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14. - 15. století

Master Jan Hus

A prominent Czech reformer and priest, who was burned at the stake for his beliefs
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Jan Hus was a medieval Czech religious philosopher and rector at the University of Prague (Charles University). He strongly criticized the moral decline of the Church. He was influenced by the work of English reformer John Wycliffe, and was persecuted by the Church for his strong stance, before eventually being burned at the stake as a heretic within the Council of Constance. His death sparked the Hussite upheaval in Europe while his work had become the precursor for later reforms. Hus was excommunicated by the Church and wasn’t exonerated until 1999 by Pope John Paul II when he was acknowledged as a reformer of the Church. The date of his death is a public holiday in the Czech Republic.
Hus studied at the University of Prague and in 1396 he gained the title of Master. In 1400, with the rank of Professor he was ordained Roman Catholic priest, following which his famous sermons began. In 1402 he began preaching in the Bethlehem Chapel, and later even Queen Sofia (who would become one of his strongest advocates) would attend his sermons (even Wenceslas IV was a supporter). Hus became the strongest supporter of Wycliffe’s ideas at the university. Gradually, the conflict between Wycliffe’s supporters and opponents, who were predominately German Masters, became stronger. The conflict eventually surpassed the university’s grounds and both the Roman Pope and King Wenceslas IV became involved. The king needed the university’s support for the upcoming council in Pisa, which was supposed to confirm his claim to the title of Roman King. In an attempt to convince the university, he issued the Decree of Kutna Hora, which modified the vote ratio to the benefit of the Bohemian Masters and, basically, cancelled the decision-making authority previously held by the German side. This caused the mass exodus of Germans from the university in 1409.
The situation intensified in 1411, as Hus didn’t stop preaching Wycliffe’s teachings and Pope John XXIII excommunicated him (which was also a reaction to Hus’ support to the Pope in Avignon). Hus then spoke out against his declaration of a Crusade to Naples and criticized the bartering with indulgences and even went so far as to call the Pope an Antichrist. The Pope reacted by declaring a ban on Hus and thus forbade him to preach in public, which drove Hus out

to the countryside, where he also had many supporters. Hus reacted to the Pope’s ban by appealing to Christ as the highest power, which was totally unprecedented.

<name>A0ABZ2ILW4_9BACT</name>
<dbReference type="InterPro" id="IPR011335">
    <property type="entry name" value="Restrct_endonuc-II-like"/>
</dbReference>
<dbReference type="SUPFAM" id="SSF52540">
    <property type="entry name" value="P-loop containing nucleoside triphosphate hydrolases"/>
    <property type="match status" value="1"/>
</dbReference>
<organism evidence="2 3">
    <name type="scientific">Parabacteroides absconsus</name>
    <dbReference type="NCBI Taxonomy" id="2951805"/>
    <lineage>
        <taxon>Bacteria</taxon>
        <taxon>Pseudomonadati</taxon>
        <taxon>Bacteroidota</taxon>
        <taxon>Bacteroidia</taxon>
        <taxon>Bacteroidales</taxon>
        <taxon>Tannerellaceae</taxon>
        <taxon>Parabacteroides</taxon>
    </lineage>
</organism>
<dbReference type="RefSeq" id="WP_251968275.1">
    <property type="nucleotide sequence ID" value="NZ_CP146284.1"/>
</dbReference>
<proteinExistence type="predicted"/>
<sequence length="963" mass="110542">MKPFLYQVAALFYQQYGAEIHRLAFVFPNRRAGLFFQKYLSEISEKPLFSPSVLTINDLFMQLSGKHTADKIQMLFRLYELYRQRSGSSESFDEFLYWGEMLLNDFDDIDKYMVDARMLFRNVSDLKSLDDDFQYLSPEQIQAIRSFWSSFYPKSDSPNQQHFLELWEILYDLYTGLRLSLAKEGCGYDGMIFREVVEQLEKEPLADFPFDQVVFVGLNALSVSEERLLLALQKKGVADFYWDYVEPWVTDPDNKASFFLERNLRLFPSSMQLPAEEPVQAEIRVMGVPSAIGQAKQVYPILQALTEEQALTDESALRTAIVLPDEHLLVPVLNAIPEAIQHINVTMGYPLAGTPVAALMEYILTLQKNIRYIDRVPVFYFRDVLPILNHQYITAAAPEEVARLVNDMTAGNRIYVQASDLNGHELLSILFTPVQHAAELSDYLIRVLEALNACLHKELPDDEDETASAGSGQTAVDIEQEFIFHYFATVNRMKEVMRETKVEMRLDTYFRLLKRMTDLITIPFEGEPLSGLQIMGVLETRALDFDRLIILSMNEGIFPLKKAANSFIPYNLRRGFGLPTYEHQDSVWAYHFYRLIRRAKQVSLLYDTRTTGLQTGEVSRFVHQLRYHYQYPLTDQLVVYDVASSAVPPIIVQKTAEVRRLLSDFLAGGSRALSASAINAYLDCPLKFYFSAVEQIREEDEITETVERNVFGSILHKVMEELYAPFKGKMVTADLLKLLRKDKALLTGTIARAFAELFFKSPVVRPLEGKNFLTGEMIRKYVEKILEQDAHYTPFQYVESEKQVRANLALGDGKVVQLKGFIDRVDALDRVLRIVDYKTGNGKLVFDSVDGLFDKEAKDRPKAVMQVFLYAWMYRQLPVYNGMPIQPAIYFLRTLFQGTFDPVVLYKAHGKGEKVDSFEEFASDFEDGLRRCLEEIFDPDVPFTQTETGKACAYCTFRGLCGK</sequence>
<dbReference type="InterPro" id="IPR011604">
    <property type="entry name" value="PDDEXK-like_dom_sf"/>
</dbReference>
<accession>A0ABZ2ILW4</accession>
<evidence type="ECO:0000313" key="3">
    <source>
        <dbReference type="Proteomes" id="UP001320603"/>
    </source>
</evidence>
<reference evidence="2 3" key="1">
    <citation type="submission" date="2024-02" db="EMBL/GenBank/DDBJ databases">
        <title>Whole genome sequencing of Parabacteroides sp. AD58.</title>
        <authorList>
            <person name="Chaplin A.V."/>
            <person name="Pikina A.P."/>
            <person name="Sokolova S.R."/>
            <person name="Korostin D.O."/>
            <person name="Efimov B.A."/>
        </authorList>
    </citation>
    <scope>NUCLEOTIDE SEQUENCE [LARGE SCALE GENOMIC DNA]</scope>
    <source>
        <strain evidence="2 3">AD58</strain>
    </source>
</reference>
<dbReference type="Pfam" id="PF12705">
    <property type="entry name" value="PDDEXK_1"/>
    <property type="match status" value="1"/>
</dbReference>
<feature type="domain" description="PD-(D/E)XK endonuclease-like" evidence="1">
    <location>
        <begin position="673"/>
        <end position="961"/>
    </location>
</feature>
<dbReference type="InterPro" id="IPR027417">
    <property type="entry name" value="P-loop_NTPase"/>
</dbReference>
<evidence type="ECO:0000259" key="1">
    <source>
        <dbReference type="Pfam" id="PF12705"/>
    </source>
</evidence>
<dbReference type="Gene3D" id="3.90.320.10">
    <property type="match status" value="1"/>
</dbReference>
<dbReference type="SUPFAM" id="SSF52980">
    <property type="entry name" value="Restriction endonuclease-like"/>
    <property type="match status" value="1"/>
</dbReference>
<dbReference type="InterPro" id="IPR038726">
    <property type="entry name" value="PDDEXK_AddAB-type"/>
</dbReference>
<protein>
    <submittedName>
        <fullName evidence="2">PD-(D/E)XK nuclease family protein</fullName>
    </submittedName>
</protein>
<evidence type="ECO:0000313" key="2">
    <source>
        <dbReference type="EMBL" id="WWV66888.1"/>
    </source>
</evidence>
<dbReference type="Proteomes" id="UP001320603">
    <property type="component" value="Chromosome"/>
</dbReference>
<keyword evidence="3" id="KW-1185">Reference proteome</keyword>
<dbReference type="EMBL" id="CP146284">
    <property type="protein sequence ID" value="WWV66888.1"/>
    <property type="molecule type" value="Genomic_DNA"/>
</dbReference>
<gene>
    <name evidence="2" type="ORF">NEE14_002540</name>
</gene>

By the end of 1413 the Council of Constance was summoned, and Hus’ case was to be discussed. In 1414 Hus arrived to the council ready to argue, after having secured a promise of safe conduct from Emperor Sigmund. He was however not prepared for the trial that his summons turned out to be. Hus was interned in the ossuary and later arrested. Sigmund pleaded for Hus’ release, but when the council threatened to disband, Sigmund subsided under the condition that Hus would be afforded a public trial. In March 1415 Hus’ trial was momentarily overshadowed by a dramatic quarrel between the Council and Pope John XXIII, who first agreed to abdicate, but then absconded and called off his promise. Proceedings were then called for the Pope and the Council removed him, in absentia.
Then came the trial of Hus, who took part in several public hearings, but demanded the disproof of his theses. The request was interpreted as effrontery and he was ordered to recant, which Hus refused to do. He was consequently labeled a heretic and when he refused to recant for the third time, the representatives of the Church washed their hands of him and handed him over to the temporal power. He was then sentenced to death by burning. Right before the execution he was offered a last possibility to recant, as had been ordered by Emperor Sigmund, but Hus refused for the fourth time and so on July 6th 1415, he was burned at the stake. The burning led to major outrage among Hus’ supporters in Bohemia, who saw the event as a complete dismissal of the opinion prevailing in the Bohemian kingdom as a whole and as the murder of a Holy man. These feelings escalated and led to the Hussite upheaval.
The figure of Hus was then significantly manipulated by Czech national revivalists, particularly Alois Jirasek, and later by the Communist propaganda. Hus was neither a patriot, nor an egalitarian revolutionary. Above all, Hus was a priest and as such recognized the Church as a whole, even though he wished to modernize it in many ways. General knowledge pertaining to Hus is thus altered to a certain degree by these distortions. His significance, though, is unquestionable.


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